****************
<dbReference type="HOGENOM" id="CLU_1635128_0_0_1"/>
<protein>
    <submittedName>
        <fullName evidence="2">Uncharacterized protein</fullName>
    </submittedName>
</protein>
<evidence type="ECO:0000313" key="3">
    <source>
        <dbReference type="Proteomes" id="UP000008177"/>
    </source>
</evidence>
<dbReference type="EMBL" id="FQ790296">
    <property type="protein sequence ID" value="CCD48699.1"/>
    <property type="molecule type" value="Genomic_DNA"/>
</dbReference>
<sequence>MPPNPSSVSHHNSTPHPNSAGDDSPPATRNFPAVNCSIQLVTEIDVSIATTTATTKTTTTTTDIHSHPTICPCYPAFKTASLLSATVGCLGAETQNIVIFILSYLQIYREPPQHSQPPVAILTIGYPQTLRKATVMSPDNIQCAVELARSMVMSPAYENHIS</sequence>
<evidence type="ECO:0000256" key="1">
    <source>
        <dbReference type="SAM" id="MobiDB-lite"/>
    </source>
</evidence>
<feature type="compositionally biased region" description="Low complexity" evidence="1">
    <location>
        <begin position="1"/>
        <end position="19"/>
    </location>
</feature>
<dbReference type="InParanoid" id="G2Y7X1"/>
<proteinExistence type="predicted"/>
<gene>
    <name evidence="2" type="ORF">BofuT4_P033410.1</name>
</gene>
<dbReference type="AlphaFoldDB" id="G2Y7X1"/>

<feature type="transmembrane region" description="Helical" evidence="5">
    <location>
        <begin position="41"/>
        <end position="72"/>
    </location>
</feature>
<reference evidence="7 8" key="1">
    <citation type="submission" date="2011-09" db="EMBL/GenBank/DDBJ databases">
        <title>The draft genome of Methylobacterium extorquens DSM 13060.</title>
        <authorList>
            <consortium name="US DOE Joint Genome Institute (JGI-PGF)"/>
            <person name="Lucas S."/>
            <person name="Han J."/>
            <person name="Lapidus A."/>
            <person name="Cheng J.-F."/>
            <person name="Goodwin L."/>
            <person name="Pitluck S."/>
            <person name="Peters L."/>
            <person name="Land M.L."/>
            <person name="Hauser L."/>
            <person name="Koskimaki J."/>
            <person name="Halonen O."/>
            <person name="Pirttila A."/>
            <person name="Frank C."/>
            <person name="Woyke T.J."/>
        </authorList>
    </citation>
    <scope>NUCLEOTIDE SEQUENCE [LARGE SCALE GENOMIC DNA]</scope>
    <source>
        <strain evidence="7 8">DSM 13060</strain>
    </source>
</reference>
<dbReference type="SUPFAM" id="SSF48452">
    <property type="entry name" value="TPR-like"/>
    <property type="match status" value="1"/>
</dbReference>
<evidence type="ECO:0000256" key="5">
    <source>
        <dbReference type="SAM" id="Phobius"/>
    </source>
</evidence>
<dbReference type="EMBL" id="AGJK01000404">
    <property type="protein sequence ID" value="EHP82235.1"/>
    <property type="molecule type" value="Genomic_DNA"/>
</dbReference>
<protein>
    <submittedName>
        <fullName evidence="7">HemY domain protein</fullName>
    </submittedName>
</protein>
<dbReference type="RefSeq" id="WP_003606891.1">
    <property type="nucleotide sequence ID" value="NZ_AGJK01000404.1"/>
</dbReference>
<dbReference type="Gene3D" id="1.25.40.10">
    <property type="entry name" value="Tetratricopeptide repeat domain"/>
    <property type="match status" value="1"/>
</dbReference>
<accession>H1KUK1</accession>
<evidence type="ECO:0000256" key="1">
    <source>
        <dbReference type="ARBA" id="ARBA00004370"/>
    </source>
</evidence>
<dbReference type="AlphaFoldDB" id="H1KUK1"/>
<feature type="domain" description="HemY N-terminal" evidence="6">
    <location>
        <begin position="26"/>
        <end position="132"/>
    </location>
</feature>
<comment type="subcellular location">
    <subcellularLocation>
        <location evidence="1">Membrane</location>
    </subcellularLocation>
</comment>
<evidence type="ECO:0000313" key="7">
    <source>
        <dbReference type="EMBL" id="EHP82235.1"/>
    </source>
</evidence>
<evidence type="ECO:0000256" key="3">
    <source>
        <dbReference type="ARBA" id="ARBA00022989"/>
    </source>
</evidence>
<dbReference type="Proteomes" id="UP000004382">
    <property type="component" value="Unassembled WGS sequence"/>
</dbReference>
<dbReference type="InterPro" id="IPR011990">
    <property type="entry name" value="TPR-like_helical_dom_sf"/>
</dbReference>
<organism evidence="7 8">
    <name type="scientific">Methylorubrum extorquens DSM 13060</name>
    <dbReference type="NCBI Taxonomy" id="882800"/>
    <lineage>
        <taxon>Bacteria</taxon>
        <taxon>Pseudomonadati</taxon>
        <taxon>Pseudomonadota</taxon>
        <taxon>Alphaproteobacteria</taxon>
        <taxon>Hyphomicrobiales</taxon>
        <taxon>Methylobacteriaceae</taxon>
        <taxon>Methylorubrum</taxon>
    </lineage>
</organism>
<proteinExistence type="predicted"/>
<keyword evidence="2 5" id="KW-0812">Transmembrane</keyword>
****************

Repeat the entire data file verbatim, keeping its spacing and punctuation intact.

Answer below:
<dbReference type="HOGENOM" id="CLU_1635128_0_0_1"/>
<protein>
    <submittedName>
        <fullName evidence="2">Uncharacterized protein</fullName>
    </submittedName>
</protein>
<evidence type="ECO:0000313" key="3">
    <source>
        <dbReference type="Proteomes" id="UP000008177"/>
    </source>
</evidence>
<dbReference type="EMBL" id="FQ790296">
    <property type="protein sequence ID" value="CCD48699.1"/>
    <property type="molecule type" value="Genomic_DNA"/>
</dbReference>
<sequence>MPPNPSSVSHHNSTPHPNSAGDDSPPATRNFPAVNCSIQLVTEIDVSIATTTATTKTTTTTTDIHSHPTICPCYPAFKTASLLSATVGCLGAETQNIVIFILSYLQIYREPPQHSQPPVAILTIGYPQTLRKATVMSPDNIQCAVELARSMVMSPAYENHIS</sequence>
<evidence type="ECO:0000256" key="1">
    <source>
        <dbReference type="SAM" id="MobiDB-lite"/>
    </source>
</evidence>
<feature type="compositionally biased region" description="Low complexity" evidence="1">
    <location>
        <begin position="1"/>
        <end position="19"/>
    </location>
</feature>
<dbReference type="InParanoid" id="G2Y7X1"/>
<proteinExistence type="predicted"/>
<gene>
    <name evidence="2" type="ORF">BofuT4_P033410.1</name>
</gene>
<dbReference type="AlphaFoldDB" id="G2Y7X1"/>

<feature type="transmembrane region" description="Helical" evidence="5">
    <location>
        <begin position="41"/>
        <end position="72"/>
    </location>
</feature>
<reference evidence="7 8" key="1">
    <citation type="submission" date="2011-09" db="EMBL/GenBank/DDBJ databases">
        <title>The draft genome of Methylobacterium extorquens DSM 13060.</title>
        <authorList>
            <consortium name="US DOE Joint Genome Institute (JGI-PGF)"/>
            <person name="Lucas S."/>
            <person name="Han J."/>
            <person name="Lapidus A."/>
            <person name="Cheng J.-F."/>
            <person name="Goodwin L."/>
            <person name="Pitluck S."/>
            <person name="Peters L."/>
            <person name="Land M.L."/>
            <person name="Hauser L."/>
            <person name="Koskimaki J."/>
            <person name="Halonen O."/>
            <person name="Pirttila A."/>
            <person name="Frank C."/>
            <person name="Woyke T.J."/>
        </authorList>
    </citation>
    <scope>NUCLEOTIDE SEQUENCE [LARGE SCALE GENOMIC DNA]</scope>
    <source>
        <strain evidence="7 8">DSM 13060</strain>
    </source>
</reference>
<dbReference type="SUPFAM" id="SSF48452">
    <property type="entry name" value="TPR-like"/>
    <property type="match status" value="1"/>
</dbReference>
<evidence type="ECO:0000256" key="5">
    <source>
        <dbReference type="SAM" id="Phobius"/>
    </source>
</evidence>
<dbReference type="EMBL" id="AGJK01000404">
    <property type="protein sequence ID" value="EHP82235.1"/>
    <property type="molecule type" value="Genomic_DNA"/>
</dbReference>
<protein>
    <submittedName>
        <fullName evidence="7">HemY domain protein</fullName>
    </submittedName>
</protein>
<dbReference type="RefSeq" id="WP_003606891.1">
    <property type="nucleotide sequence ID" value="NZ_AGJK01000404.1"/>
</dbReference>
<dbReference type="Gene3D" id="1.25.40.10">
    <property type="entry name" value="Tetratricopeptide repeat domain"/>
    <property type="match status" value="1"/>
</dbReference>
<accession>H1KUK1</accession>
<evidence type="ECO:0000256" key="1">
    <source>
        <dbReference type="ARBA" id="ARBA00004370"/>
    </source>
</evidence>
<dbReference type="AlphaFoldDB" id="H1KUK1"/>
<feature type="domain" description="HemY N-terminal" evidence="6">
    <location>
        <begin position="26"/>
        <end position="132"/>
    </location>
</feature>
<comment type="subcellular location">
    <subcellularLocation>
        <location evidence="1">Membrane</location>
    </subcellularLocation>
</comment>
<evidence type="ECO:0000313" key="7">
    <source>
        <dbReference type="EMBL" id="EHP82235.1"/>
    </source>
</evidence>
<evidence type="ECO:0000256" key="3">
    <source>
        <dbReference type="ARBA" id="ARBA00022989"/>
    </source>
</evidence>
<dbReference type="Proteomes" id="UP000004382">
    <property type="component" value="Unassembled WGS sequence"/>
</dbReference>
<dbReference type="InterPro" id="IPR011990">
    <property type="entry name" value="TPR-like_helical_dom_sf"/>
</dbReference>
<organism evidence="7 8">
    <name type="scientific">Methylorubrum extorquens DSM 13060</name>
    <dbReference type="NCBI Taxonomy" id="882800"/>
    <lineage>
        <taxon>Bacteria</taxon>
        <taxon>Pseudomonadati</taxon>
        <taxon>Pseudomonadota</taxon>
        <taxon>Alphaproteobacteria</taxon>
        <taxon>Hyphomicrobiales</taxon>
        <taxon>Methylobacteriaceae</taxon>
        <taxon>Methylorubrum</taxon>
    </lineage>
</organism>
<proteinExistence type="predicted"/>
<keyword evidence="2 5" id="KW-0812">Transmembrane</keyword>